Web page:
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The Rise and Fall of Unionised Labour Markets: A Political Economy Approach

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  • Woojin Lee
  • John E. Roemer

Abstract

Studying a model where trade unions interact with endogenously formed partisan political parties, we explain changing political preferences for and against the unionised labour market regime. We focus on the changes in coalition formation between unskilled and moderately skilled workers, which in turn depend on inequality among workers. When inequality is either very low or very high, moderately skilled workers form a political coalition with unskilled workers to support a unionised labour market regime. In other cases, the economic interest of the moderately skilled workers is more in line with that of highly skilled workers and capital owners to support a competitive labour market regime. Copyright 2005 Royal Economic Society.

Suggested Citation

  • Woojin Lee & John E. Roemer, 2005. "The Rise and Fall of Unionised Labour Markets: A Political Economy Approach," Economic Journal, Royal Economic Society, vol. 115(500), pages 28-67, January.
  • Handle: RePEc:ecj:econjl:v:115:y:2005:i:500:p:28-67
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    Citations

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    Cited by:

    1. John Roemer, 2005. "Distribution and politics: a brief history and prospect," Social Choice and Welfare, Springer;The Society for Social Choice and Welfare, vol. 25(2), pages 507-525, December.
    2. M. Castellani & L. Fanelli & M. Savioli, 2015. "Government fiscal efforts vs. labour union strikes. Strategic substitutes or complements?," Working Papers wp1013, Dipartimento Scienze Economiche, Universita' di Bologna.
    3. Campante, Filipe R., 2011. "Redistribution in a model of voting and campaign contributions," Journal of Public Economics, Elsevier, vol. 95(7-8), pages 646-656, August.
    4. Dasgupta, Indraneel, 2009. "'Living' wage, class conflict and ethnic strife," Journal of Economic Behavior & Organization, Elsevier, vol. 72(2), pages 750-765, November.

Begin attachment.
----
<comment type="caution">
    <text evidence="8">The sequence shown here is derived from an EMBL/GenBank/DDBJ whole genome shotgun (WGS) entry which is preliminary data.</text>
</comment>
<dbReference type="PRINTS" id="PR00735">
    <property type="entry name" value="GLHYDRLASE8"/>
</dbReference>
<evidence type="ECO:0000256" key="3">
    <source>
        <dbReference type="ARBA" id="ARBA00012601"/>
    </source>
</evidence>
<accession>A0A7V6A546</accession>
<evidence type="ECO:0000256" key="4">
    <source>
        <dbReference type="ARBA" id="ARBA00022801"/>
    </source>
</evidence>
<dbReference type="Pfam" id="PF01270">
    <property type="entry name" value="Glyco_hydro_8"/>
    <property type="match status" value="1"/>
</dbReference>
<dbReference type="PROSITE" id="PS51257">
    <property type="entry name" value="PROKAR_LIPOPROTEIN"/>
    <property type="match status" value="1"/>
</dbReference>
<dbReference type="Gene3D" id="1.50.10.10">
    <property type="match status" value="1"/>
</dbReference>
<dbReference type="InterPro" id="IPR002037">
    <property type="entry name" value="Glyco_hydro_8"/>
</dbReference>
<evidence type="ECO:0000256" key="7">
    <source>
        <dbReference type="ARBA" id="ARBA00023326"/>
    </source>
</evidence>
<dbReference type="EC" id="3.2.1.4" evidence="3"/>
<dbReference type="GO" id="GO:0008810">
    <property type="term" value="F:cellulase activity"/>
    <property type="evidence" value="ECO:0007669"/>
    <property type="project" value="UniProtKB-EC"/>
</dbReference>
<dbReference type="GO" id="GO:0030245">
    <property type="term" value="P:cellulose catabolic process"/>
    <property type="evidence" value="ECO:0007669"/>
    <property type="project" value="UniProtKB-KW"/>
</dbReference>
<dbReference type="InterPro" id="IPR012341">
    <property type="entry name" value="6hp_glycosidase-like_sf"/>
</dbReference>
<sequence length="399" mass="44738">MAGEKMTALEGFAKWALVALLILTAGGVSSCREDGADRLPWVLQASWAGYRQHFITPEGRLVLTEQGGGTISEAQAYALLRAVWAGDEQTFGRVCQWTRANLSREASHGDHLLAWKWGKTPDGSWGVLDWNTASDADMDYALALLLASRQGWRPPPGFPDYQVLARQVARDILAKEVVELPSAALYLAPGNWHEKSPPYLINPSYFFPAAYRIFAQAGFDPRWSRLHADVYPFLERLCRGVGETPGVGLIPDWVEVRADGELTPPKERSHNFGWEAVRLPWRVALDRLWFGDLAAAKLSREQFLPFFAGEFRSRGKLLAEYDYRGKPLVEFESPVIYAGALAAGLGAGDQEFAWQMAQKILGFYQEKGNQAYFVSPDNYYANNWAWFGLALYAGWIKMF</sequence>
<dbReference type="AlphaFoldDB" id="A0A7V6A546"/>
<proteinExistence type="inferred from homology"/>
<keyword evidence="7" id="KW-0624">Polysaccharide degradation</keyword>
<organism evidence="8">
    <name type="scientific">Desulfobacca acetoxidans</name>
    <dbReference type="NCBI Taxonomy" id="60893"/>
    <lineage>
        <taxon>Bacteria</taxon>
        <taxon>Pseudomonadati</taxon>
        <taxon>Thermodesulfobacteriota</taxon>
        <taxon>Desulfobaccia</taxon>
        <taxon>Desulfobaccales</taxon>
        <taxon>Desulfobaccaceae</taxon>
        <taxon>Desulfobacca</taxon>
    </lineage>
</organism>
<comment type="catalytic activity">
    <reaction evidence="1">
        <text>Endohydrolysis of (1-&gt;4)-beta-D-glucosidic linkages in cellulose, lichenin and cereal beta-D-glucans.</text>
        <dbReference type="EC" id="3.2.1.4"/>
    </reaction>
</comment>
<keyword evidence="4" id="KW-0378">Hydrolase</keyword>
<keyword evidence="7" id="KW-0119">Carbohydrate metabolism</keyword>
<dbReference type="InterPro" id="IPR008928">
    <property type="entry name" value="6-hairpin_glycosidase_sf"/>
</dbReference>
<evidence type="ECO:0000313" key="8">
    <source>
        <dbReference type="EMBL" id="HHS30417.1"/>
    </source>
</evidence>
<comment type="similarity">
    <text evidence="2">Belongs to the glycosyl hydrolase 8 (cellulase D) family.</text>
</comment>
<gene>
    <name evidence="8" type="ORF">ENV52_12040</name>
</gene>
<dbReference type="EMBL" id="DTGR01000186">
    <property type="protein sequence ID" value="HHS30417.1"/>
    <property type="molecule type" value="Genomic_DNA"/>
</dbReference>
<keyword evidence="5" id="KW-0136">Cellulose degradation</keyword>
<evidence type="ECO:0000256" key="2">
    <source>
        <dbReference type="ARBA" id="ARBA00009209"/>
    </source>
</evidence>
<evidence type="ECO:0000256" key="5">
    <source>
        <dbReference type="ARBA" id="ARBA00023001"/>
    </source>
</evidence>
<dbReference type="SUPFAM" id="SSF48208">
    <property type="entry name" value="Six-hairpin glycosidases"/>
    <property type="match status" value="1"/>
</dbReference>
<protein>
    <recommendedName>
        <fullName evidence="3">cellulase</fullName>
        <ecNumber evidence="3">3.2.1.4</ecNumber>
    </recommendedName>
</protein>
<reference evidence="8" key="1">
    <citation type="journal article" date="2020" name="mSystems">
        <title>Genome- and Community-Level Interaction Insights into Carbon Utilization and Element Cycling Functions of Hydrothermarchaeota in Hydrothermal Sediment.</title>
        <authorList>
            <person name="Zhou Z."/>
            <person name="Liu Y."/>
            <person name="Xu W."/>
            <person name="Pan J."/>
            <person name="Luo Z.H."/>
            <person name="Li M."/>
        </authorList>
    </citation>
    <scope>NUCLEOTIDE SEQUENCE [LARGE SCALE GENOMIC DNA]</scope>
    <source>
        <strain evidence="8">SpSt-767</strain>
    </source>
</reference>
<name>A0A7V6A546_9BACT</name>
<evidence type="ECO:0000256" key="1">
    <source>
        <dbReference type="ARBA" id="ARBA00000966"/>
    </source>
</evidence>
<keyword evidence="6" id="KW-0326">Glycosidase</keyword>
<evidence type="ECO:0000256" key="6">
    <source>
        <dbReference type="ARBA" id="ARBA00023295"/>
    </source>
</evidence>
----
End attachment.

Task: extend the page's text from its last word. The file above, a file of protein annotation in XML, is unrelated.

5. De Donder, Philippe & Hindriks, Jean, 2007. "Equilibrium social insurance with policy-motivated parties," European Journal of Political Economy, Elsevier, vol. 23(3), pages 624-640, September.
    6. Xiujian Chen & Shu Lin & W. Robert Reed, 2005. "Another Look At What To Do With Time-Series Cross-Section Data," Econometrics 0506004, EconWPA.
    7. Woojin Lee, 2014. "Inequality and Redistribution: Political Parties May Matter," Journal of Institutional and Theoretical Economics (JITE), Mohr Siebeck, Tübingen, vol. 170(3), pages 482-495, September.
    8. Anesi, Vincent & De Donder, Philippe, 2009. "A Positive Theory of Unemployment Insurance and Employment Protection," CEPR Discussion Papers 7333, C.E.P.R. Discussion Papers.
    9. Llavador, Humberto & Solano-García, Angel, 2011. "Immigration policy with partisan parties," Journal of Public Economics, Elsevier, vol. 95(1-2), pages 134-142, February.
    10. Jaitman, Laura, 2013. "The causal effect of compulsory voting laws on turnout: Does skill matter?," Journal of Economic Behavior & Organization, Elsevier, vol. 92(C), pages 79-93.
    11. Dimick, Matthew & Rao, Neel, 2016. "Wage-setting institutions and corporate governance," Journal of Comparative Economics, Elsevier, vol. 44(4), pages 854-883.
    12. repec:gra:wpaper:13/06 is not listed on IDEAS
    13. Vincent Anesi & Philippe De Donder, 2013. "A coalitional theory of unemployment insurance and employment protection," Economic Theory, Springer;Society for the Advancement of Economic Theory (SAET), vol. 52(3), pages 941-977, April.

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